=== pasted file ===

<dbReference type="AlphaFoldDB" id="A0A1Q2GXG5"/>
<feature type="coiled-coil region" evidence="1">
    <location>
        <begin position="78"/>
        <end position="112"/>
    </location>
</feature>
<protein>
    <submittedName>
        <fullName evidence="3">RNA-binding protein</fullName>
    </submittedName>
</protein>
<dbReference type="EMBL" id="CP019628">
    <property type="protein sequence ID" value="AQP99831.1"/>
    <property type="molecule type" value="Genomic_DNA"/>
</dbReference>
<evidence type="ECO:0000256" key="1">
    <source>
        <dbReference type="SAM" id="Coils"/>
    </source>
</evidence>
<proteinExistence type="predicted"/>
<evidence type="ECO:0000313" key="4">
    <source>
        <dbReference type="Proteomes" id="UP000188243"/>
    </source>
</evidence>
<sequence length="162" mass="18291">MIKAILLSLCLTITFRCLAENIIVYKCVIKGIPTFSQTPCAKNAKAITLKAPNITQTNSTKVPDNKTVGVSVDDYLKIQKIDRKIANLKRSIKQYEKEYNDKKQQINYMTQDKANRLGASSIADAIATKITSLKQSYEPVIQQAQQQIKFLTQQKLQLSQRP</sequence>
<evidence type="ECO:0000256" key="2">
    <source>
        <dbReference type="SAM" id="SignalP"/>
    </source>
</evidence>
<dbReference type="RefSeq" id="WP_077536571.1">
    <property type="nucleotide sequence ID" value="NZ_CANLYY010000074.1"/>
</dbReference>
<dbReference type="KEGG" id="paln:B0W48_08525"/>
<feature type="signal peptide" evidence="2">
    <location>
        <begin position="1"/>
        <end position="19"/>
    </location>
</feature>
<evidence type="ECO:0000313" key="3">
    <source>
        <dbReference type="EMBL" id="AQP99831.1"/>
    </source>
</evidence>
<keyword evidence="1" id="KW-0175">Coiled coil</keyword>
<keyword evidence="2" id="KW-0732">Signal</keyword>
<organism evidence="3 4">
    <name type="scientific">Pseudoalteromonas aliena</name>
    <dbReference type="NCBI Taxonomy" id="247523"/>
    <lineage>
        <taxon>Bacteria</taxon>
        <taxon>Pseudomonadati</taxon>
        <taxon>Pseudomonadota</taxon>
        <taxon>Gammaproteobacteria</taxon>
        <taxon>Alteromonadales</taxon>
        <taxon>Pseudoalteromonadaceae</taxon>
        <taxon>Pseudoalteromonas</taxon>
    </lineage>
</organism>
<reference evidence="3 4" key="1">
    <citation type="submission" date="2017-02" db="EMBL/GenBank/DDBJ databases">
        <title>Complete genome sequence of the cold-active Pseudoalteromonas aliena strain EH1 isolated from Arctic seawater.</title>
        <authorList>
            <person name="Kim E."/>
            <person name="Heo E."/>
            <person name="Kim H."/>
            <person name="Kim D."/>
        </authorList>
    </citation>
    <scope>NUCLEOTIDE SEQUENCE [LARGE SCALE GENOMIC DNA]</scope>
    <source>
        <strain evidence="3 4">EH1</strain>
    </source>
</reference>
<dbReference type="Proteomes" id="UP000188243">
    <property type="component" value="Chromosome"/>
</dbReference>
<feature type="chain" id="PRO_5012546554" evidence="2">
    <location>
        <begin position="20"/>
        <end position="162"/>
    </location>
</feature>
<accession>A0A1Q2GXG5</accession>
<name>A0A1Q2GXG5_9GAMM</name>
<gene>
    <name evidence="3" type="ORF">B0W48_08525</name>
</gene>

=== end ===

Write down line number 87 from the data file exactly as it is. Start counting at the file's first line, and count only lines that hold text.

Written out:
</feature>